The Greek story of the goddess Demeter, her daughter Persephone and how the seasons came to be is told in song and story in this lively adaptation.
The text is mostly prose that’s interspersed with rhymed couplets. This reads somewhat clunkily, but when one realizes it is actually an operetta, it is rather more effective. The included CD contains the spoken narrative, the solo sung bits and a host of children’s choruses that add sweet texture to the whole. Béha’s illustrations show the influence of the Chagall/Cubist school, making splendid use of mottled and translucent color. Collaged-in printed music appears in the images as leaves, eyebrows or clothing, reinforcing the book’s musical underpinnings. The tale has a spirited Persephone; she fights back against her imprisonment while Hades tries to win her over. He succeeds, too, as she chooses to eat a few pomegranate seeds so that she might return to him and then convinces her mother that this will work. There is some humor, and the music has elements of jazz and pop as well as opera.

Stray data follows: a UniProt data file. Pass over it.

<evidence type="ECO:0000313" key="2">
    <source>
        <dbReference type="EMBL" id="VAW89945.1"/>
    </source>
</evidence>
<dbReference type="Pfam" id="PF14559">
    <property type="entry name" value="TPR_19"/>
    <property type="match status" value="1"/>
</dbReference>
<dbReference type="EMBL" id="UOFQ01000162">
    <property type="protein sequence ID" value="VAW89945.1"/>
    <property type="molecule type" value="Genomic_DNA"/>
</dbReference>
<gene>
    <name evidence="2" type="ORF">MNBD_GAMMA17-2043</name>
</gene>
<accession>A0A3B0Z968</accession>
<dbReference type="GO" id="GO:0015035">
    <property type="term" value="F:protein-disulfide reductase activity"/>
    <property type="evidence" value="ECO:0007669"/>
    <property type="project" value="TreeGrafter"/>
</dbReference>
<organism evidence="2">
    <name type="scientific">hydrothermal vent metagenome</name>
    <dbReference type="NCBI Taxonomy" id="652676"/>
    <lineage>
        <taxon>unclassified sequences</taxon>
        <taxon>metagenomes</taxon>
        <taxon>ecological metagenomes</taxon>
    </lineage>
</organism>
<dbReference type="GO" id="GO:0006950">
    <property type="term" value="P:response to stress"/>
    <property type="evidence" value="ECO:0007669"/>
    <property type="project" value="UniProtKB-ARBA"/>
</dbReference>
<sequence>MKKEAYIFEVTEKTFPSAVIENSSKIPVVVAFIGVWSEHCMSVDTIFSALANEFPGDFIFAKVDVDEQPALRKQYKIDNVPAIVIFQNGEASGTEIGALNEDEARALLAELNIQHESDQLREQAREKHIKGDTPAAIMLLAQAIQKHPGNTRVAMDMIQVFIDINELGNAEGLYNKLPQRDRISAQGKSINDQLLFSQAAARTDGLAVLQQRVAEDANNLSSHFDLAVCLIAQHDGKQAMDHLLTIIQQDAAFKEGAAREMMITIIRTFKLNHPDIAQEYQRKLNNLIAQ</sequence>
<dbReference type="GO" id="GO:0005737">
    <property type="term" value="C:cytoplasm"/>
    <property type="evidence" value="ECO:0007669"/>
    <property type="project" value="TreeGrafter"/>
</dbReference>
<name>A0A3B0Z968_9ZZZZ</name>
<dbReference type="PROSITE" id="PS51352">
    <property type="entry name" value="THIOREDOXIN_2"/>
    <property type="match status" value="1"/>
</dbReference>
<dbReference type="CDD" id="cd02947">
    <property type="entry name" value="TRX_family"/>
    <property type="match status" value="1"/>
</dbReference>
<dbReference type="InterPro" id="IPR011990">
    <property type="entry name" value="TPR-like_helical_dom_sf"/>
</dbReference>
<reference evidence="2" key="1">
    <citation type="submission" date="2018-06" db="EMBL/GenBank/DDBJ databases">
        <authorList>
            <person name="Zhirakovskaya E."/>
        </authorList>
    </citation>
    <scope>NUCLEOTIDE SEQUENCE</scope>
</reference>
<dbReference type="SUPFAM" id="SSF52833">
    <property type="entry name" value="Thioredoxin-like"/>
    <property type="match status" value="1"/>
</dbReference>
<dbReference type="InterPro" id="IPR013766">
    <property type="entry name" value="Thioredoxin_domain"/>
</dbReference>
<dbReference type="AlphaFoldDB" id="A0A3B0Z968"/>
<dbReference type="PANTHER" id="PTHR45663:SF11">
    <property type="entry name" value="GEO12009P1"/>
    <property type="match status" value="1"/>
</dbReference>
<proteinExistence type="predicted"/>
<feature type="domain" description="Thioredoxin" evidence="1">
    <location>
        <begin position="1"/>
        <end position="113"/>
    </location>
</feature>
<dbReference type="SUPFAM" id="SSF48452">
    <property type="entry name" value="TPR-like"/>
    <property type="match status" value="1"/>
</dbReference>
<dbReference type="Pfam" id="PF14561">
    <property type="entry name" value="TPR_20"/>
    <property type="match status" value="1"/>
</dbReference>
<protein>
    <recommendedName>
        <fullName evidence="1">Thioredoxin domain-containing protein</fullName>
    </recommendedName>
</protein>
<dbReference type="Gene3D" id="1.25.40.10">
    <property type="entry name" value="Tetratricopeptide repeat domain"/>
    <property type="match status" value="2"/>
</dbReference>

The book does not work so well as a printed story as it does when accompanied by the music, but with or without the CD, it is a creative foray into sharing myth with young people. (cast, production notes) (Mythology. 6-11)